From a Zimbabwean perspective however, it is a debate that we do not have to over-theorize on. We have had a direct experience of state regulation of the media. And it has been a thoroughly repressive one.  Where we have an emerging debate in South Africa concerning state versus self regulation of the media, we can safely attest to the fact that , the state is not only predatory toward the media  but it functions on the false assumption that media freedom and in  the same vein, freedom of expression as well as access to information are privileges that it must give to us out of its own benevolence.  And this now  particularly so where our South African counterparts have begun to debate, formally so, the issue and concept of ‘independent’ co regulation of the media as an alternative to assuage the fears of the predatory state in what is unfortunately an apologetic response to our right to express ourselves.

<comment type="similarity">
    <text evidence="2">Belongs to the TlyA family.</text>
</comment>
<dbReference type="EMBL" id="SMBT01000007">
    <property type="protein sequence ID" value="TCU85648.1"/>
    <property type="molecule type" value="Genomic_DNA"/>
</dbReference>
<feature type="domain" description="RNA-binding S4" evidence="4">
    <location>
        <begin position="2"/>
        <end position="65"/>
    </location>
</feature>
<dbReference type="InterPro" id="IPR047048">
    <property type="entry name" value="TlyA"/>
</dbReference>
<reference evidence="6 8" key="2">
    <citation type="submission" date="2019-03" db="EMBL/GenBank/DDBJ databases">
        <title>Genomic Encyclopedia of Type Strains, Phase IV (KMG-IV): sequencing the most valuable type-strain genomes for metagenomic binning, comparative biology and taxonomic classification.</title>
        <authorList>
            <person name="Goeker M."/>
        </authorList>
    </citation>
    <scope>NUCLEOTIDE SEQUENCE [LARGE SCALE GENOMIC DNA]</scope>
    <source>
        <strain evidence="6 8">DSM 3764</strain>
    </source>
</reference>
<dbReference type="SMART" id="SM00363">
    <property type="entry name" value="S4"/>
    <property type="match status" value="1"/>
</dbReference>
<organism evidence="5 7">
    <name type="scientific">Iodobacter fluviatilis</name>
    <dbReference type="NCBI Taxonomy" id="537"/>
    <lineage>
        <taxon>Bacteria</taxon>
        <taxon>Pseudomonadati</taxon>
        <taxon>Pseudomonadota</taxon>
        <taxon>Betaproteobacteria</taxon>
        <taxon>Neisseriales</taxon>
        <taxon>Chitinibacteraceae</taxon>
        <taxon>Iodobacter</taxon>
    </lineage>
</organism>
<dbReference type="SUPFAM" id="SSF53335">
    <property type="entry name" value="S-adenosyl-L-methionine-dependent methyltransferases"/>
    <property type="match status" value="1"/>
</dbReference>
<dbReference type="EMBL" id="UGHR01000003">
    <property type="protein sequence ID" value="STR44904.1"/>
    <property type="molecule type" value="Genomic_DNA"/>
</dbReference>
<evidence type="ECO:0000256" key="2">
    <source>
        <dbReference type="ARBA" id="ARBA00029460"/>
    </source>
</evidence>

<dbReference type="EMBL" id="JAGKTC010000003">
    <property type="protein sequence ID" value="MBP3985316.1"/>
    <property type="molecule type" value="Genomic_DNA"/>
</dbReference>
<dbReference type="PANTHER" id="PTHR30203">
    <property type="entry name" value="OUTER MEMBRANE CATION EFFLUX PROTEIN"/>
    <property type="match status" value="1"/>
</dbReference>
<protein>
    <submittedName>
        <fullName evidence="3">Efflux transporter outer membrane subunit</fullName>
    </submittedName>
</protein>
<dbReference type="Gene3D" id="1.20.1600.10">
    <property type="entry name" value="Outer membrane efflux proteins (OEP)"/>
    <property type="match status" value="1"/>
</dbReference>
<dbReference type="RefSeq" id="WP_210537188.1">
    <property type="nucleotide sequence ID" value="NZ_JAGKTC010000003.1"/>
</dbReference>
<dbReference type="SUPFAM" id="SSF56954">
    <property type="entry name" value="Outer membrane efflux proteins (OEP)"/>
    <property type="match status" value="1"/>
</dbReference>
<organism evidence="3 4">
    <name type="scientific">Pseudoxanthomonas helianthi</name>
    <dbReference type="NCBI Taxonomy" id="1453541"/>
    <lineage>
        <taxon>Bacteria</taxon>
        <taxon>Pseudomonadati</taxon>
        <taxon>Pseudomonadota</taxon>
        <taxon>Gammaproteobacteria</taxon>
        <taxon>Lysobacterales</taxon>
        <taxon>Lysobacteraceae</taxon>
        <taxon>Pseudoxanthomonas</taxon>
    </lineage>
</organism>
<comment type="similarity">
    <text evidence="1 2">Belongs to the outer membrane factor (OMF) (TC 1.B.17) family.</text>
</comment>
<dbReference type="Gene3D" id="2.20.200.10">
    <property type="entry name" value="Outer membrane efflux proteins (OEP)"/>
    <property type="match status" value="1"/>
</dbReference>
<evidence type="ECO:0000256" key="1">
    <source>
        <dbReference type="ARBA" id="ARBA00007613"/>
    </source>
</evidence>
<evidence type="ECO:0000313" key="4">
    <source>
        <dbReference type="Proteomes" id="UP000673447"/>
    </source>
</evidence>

While it remains of fundamental importance that  alternative regulatory models be examined, we  must remain guided by the adage, ‘comment is free, but facts are sacred’.  And in doing so, we must be cautious of who wants to claims issues as facts and who wants to monitor/control  the comment. This is not in order to relieve the media of any form of public responsibility or lack of blame over and about the way it undertakes to inform our societies of information that is in the public interest. But we must not shift the focus away from democratic principle and value of media freedom as well as media self regulation. We must not negotiate away media freedom or our collective and individual rights to freedom of expression.